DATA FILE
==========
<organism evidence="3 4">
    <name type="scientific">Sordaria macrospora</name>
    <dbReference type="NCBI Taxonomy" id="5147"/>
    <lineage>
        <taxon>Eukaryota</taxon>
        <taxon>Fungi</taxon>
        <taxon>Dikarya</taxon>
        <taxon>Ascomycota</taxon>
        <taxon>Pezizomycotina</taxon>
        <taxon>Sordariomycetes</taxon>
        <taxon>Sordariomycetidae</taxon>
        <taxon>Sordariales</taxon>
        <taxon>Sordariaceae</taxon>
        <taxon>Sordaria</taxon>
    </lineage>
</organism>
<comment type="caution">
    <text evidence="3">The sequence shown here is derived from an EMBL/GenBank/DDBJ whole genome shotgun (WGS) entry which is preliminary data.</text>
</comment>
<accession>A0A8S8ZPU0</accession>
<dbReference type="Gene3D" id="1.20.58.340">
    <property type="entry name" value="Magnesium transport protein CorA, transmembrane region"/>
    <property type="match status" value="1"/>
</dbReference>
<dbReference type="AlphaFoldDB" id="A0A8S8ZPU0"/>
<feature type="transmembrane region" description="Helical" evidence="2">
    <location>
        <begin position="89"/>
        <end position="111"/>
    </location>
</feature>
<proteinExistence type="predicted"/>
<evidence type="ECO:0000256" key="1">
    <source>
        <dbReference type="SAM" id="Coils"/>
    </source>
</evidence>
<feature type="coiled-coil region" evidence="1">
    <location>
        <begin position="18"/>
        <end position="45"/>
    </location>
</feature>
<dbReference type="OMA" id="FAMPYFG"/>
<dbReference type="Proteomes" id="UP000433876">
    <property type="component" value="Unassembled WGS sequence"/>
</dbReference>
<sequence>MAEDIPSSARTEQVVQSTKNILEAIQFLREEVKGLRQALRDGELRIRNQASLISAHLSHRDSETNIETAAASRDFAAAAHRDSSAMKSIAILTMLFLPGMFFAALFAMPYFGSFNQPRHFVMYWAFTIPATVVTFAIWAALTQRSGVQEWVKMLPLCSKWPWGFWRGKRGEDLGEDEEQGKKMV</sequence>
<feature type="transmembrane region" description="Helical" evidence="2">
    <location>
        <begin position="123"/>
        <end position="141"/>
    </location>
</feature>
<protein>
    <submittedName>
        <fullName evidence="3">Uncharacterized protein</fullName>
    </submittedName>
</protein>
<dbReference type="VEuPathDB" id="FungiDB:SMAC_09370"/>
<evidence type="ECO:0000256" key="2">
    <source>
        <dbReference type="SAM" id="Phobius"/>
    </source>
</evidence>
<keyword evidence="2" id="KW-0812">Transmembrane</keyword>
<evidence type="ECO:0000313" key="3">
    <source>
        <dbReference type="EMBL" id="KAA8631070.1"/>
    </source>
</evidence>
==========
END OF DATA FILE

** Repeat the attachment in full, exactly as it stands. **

<organism evidence="3 4">
    <name type="scientific">Sordaria macrospora</name>
    <dbReference type="NCBI Taxonomy" id="5147"/>
    <lineage>
        <taxon>Eukaryota</taxon>
        <taxon>Fungi</taxon>
        <taxon>Dikarya</taxon>
        <taxon>Ascomycota</taxon>
        <taxon>Pezizomycotina</taxon>
        <taxon>Sordariomycetes</taxon>
        <taxon>Sordariomycetidae</taxon>
        <taxon>Sordariales</taxon>
        <taxon>Sordariaceae</taxon>
        <taxon>Sordaria</taxon>
    </lineage>
</organism>
<comment type="caution">
    <text evidence="3">The sequence shown here is derived from an EMBL/GenBank/DDBJ whole genome shotgun (WGS) entry which is preliminary data.</text>
</comment>
<accession>A0A8S8ZPU0</accession>
<dbReference type="Gene3D" id="1.20.58.340">
    <property type="entry name" value="Magnesium transport protein CorA, transmembrane region"/>
    <property type="match status" value="1"/>
</dbReference>
<dbReference type="AlphaFoldDB" id="A0A8S8ZPU0"/>
<feature type="transmembrane region" description="Helical" evidence="2">
    <location>
        <begin position="89"/>
        <end position="111"/>
    </location>
</feature>
<proteinExistence type="predicted"/>
<evidence type="ECO:0000256" key="1">
    <source>
        <dbReference type="SAM" id="Coils"/>
    </source>
</evidence>
<feature type="coiled-coil region" evidence="1">
    <location>
        <begin position="18"/>
        <end position="45"/>
    </location>
</feature>
<dbReference type="OMA" id="FAMPYFG"/>
<dbReference type="Proteomes" id="UP000433876">
    <property type="component" value="Unassembled WGS sequence"/>
</dbReference>
<sequence>MAEDIPSSARTEQVVQSTKNILEAIQFLREEVKGLRQALRDGELRIRNQASLISAHLSHRDSETNIETAAASRDFAAAAHRDSSAMKSIAILTMLFLPGMFFAALFAMPYFGSFNQPRHFVMYWAFTIPATVVTFAIWAALTQRSGVQEWVKMLPLCSKWPWGFWRGKRGEDLGEDEEQGKKMV</sequence>
<feature type="transmembrane region" description="Helical" evidence="2">
    <location>
        <begin position="123"/>
        <end position="141"/>
    </location>
</feature>
<protein>
    <submittedName>
        <fullName evidence="3">Uncharacterized protein</fullName>
    </submittedName>
</protein>
<dbReference type="VEuPathDB" id="FungiDB:SMAC_09370"/>
<evidence type="ECO:0000256" key="2">
    <source>
        <dbReference type="SAM" id="Phobius"/>
    </source>
</evidence>
<keyword evidence="2" id="KW-0812">Transmembrane</keyword>
<evidence type="ECO:0000313" key="3">
    <source>
        <dbReference type="EMBL" id="KAA8631070.1"/>
    </source>
</evidence>